Debauchery, taboo, betrayals, nudity, and of course, beautiful Italians abound in this pseudo-Giallo packed with twists and turns.
A widower does his best to inherit his late wife’s fortune in spite of her daughter’s claim to the wealth. Let’s dig into 1972’s SMILE BEFORE DEATH, directed by Silvio Amadio!
As I See It
The seventies were a weird era. There was still a facade put in place to conceal the debauchery, which is odd, being that the sixties were all free love and drugs. The seventies had this ultra-conservative sheen that rested atop the true evil of society, in general. At least the eighties did their cocaine out in the open.
With a startling cold open, we see a woman with her throat slit die dramatically. We go on a tour of Italian landmarks and are presented with a Sophia Loren look-a-like (Rosalba Neri), taking old time photos in a garden.
A story of betrayal at its core, Marco is a widower who staged the death of his wealthy wife (our opening kill) and is now trying to kill his stepdaughter, along with his mistress Gianna, in order to inherit the estate.
We get a lot of nude photo shoots and some forbidden love between stepfather and stepdaughter. Imagine if, in Tommy Boy, after Tommy’s father passes away, Farley fucked Rob Lowe’s character. That’s how comfortable these exchanges feel.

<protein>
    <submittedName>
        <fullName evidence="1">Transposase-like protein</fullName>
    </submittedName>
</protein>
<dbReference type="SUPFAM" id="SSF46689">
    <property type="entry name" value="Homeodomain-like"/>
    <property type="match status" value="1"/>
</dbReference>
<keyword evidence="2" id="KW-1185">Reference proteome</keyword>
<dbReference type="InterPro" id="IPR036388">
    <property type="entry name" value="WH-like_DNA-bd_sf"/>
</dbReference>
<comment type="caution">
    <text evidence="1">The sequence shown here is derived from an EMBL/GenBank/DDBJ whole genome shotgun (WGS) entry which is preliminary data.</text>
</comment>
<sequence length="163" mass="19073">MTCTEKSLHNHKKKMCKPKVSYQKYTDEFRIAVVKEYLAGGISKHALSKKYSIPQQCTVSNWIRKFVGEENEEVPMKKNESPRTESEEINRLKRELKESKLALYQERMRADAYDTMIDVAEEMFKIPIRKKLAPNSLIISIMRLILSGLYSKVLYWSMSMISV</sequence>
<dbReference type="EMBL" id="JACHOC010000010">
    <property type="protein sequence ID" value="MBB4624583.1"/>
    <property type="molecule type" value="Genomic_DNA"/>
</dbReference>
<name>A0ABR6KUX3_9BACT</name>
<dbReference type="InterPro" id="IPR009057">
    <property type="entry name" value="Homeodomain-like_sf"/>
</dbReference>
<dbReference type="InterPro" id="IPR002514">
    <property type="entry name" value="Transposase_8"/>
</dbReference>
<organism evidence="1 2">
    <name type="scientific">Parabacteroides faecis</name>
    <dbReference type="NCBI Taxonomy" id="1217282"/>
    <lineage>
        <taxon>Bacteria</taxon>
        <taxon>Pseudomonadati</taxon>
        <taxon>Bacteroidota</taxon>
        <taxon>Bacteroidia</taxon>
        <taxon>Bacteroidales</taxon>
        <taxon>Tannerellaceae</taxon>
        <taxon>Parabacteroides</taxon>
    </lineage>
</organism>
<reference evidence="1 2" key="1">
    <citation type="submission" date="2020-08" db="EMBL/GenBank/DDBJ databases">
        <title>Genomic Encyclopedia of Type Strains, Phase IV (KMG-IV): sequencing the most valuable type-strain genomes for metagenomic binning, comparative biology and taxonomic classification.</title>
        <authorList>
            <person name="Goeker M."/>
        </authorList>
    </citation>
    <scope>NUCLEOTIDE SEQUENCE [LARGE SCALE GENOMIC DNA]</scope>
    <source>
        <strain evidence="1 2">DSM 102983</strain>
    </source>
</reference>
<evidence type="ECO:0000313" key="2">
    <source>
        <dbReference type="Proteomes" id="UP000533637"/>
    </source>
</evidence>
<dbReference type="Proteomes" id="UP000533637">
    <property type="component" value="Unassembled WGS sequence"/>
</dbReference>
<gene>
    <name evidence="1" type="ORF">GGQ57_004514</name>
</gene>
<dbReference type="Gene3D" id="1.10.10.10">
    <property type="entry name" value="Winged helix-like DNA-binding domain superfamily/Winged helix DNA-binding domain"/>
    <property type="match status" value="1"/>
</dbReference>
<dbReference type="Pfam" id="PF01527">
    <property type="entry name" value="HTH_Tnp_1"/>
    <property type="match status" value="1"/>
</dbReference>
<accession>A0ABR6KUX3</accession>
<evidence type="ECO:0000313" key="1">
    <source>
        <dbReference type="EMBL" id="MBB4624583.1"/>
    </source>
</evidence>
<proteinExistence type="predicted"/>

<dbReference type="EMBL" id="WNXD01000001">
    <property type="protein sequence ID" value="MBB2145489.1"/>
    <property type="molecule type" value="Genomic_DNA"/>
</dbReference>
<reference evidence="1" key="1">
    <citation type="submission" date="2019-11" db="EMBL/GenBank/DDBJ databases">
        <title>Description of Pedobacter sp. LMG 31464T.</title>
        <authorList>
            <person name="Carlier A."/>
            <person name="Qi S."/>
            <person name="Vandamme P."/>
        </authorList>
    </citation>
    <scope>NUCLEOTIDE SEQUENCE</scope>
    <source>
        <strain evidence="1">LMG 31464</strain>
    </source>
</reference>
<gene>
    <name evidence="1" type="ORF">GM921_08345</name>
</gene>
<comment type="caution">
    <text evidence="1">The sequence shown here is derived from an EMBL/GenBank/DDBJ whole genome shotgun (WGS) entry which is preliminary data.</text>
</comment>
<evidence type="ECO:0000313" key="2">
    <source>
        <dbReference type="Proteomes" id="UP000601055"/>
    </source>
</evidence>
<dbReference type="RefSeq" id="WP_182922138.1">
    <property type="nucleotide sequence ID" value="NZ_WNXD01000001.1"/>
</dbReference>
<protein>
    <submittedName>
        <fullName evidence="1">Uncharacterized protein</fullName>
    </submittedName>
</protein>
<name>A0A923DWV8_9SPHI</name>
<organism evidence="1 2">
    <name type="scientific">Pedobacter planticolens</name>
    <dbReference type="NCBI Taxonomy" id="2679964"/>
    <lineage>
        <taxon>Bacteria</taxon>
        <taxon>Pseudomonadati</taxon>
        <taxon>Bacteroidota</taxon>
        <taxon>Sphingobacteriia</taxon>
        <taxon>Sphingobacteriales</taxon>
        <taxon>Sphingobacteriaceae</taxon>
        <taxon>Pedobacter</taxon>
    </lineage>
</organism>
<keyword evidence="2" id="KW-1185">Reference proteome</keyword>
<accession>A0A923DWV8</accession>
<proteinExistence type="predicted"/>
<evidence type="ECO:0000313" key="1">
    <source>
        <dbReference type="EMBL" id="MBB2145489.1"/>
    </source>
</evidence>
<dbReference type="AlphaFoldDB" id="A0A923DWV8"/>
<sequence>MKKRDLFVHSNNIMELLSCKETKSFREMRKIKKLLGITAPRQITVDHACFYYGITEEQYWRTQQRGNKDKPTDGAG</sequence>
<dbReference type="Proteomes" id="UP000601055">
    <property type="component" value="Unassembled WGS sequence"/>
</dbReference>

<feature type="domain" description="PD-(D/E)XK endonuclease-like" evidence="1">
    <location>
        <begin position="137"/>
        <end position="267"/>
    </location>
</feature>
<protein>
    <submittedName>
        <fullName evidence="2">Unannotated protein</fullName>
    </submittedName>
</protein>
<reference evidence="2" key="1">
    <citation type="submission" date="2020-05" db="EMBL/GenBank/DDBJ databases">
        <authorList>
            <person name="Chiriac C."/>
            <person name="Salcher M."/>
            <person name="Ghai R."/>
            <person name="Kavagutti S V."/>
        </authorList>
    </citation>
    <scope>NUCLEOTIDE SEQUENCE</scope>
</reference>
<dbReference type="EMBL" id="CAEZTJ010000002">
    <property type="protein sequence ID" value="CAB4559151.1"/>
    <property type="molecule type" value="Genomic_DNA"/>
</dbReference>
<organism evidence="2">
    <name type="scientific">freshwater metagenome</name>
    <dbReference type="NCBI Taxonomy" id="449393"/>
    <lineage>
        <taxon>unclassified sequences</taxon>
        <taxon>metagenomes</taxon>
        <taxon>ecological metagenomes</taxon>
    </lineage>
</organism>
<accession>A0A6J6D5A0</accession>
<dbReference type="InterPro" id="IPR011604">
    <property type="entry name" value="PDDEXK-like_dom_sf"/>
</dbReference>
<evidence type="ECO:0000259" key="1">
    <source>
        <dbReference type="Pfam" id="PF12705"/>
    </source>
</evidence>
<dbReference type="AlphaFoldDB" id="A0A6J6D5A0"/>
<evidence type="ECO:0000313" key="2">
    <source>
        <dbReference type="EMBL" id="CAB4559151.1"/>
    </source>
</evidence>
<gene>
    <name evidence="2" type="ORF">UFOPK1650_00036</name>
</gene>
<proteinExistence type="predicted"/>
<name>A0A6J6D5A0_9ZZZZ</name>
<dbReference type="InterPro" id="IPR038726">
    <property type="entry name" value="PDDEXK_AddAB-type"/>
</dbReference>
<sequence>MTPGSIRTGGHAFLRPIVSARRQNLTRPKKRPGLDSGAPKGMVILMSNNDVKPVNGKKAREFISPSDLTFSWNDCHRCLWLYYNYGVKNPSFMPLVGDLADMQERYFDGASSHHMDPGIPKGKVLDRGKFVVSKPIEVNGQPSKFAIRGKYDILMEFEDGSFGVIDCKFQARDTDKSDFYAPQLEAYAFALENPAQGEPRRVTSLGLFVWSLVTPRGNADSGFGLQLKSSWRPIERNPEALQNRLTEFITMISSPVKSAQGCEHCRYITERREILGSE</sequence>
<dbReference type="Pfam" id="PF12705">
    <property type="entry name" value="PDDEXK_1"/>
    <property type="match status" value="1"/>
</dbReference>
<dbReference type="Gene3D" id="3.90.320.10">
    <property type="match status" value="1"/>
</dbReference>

There is tons of double-crossing, plenty of ruses, and inevitably a Scooby-Doo moment. It all ends with the mother of all ironies as the real stepdaughter’s cab kills the fake Nancy as she tries to escape with the fortune.
Rosalba Neri (Gianna) was in a ton of Italian genre films, most of which I’ve never personally seen. But she did feature in one I have, Towers of London Films’ The Castle of Fu Manchu which starred Sir Christopher Lee.
Silvano Tranquilli (Marco) also has a ton of Italian genre films to his credit, which I will be adding to my queue of films to hunt down.
Of Gratuitous Nature
There are all sorts of taboos here. Nancy seduces her Stepfather. A love triangle between Stepfather, Stepdaughter, and Mistress. That’s not to mention mariticide, filicide, patricide, all the ‘cides the characters try to carry out.
The conniving Gianna (Rosalba Neri) is easily believable as the mistress of a widower who is in line for a large inheritance. She’s got a bit of a Sophia Loren thing going on, too, which is the highest of compliments aesthetically.
Ripe for a Remake
With all its twists and backstabbing, I believe the Knives Out franchise has that domain covered.
No progeny to report.
Where to Watch
Arrow Video released it as part of their Giallo Essentials collection along with The Weapon, The Hour, The Motive, and The Killer Reserved Nine Seats. You can also stream it on Arrow’s proprietary streaming service.